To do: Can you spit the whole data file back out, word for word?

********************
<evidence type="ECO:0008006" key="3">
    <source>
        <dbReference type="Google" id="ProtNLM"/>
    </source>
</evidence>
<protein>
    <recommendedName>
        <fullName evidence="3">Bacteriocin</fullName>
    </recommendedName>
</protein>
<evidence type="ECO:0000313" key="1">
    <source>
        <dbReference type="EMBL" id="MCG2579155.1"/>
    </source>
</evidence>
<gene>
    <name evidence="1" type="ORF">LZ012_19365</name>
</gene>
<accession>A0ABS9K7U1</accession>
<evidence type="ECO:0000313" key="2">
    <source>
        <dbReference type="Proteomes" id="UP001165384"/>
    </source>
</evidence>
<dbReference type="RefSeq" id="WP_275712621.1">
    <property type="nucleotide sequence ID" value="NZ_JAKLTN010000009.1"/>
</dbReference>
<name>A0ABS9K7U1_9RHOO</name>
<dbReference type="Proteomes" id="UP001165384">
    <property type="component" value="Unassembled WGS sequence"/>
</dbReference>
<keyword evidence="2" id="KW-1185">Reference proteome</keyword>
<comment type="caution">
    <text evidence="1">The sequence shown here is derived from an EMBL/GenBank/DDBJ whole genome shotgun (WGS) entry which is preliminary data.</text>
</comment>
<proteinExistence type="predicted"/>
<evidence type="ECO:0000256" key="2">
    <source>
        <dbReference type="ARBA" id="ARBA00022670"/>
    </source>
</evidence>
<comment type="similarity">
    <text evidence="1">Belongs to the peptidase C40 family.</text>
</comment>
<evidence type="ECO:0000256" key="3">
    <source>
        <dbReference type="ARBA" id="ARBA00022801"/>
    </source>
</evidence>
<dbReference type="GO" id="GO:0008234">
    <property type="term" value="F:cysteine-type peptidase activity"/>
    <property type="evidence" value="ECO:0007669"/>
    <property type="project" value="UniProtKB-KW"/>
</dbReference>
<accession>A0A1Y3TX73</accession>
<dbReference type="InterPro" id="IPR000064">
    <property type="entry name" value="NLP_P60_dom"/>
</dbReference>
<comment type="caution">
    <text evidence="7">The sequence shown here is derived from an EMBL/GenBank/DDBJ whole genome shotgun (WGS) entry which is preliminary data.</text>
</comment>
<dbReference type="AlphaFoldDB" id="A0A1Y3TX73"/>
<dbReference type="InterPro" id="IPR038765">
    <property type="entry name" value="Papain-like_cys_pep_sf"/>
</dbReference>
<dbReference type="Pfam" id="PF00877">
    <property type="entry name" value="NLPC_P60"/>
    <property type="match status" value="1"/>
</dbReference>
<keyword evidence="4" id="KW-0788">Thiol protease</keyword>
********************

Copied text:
<evidence type="ECO:0008006" key="3">
    <source>
        <dbReference type="Google" id="ProtNLM"/>
    </source>
</evidence>
<protein>
    <recommendedName>
        <fullName evidence="3">Bacteriocin</fullName>
    </recommendedName>
</protein>
<evidence type="ECO:0000313" key="1">
    <source>
        <dbReference type="EMBL" id="MCG2579155.1"/>
    </source>
</evidence>
<gene>
    <name evidence="1" type="ORF">LZ012_19365</name>
</gene>
<accession>A0ABS9K7U1</accession>
<evidence type="ECO:0000313" key="2">
    <source>
        <dbReference type="Proteomes" id="UP001165384"/>
    </source>
</evidence>
<dbReference type="RefSeq" id="WP_275712621.1">
    <property type="nucleotide sequence ID" value="NZ_JAKLTN010000009.1"/>
</dbReference>
<name>A0ABS9K7U1_9RHOO</name>
<dbReference type="Proteomes" id="UP001165384">
    <property type="component" value="Unassembled WGS sequence"/>
</dbReference>
<keyword evidence="2" id="KW-1185">Reference proteome</keyword>
<comment type="caution">
    <text evidence="1">The sequence shown here is derived from an EMBL/GenBank/DDBJ whole genome shotgun (WGS) entry which is preliminary data.</text>
</comment>
<proteinExistence type="predicted"/>
<evidence type="ECO:0000256" key="2">
    <source>
        <dbReference type="ARBA" id="ARBA00022670"/>
    </source>
</evidence>
<comment type="similarity">
    <text evidence="1">Belongs to the peptidase C40 family.</text>
</comment>
<evidence type="ECO:0000256" key="3">
    <source>
        <dbReference type="ARBA" id="ARBA00022801"/>
    </source>
</evidence>
<dbReference type="GO" id="GO:0008234">
    <property type="term" value="F:cysteine-type peptidase activity"/>
    <property type="evidence" value="ECO:0007669"/>
    <property type="project" value="UniProtKB-KW"/>
</dbReference>
<accession>A0A1Y3TX73</accession>
<dbReference type="InterPro" id="IPR000064">
    <property type="entry name" value="NLP_P60_dom"/>
</dbReference>
<comment type="caution">
    <text evidence="7">The sequence shown here is derived from an EMBL/GenBank/DDBJ whole genome shotgun (WGS) entry which is preliminary data.</text>
</comment>
<dbReference type="AlphaFoldDB" id="A0A1Y3TX73"/>
<dbReference type="InterPro" id="IPR038765">
    <property type="entry name" value="Papain-like_cys_pep_sf"/>
</dbReference>
<dbReference type="Pfam" id="PF00877">
    <property type="entry name" value="NLPC_P60"/>
    <property type="match status" value="1"/>
</dbReference>
<keyword evidence="4" id="KW-0788">Thiol protease</keyword>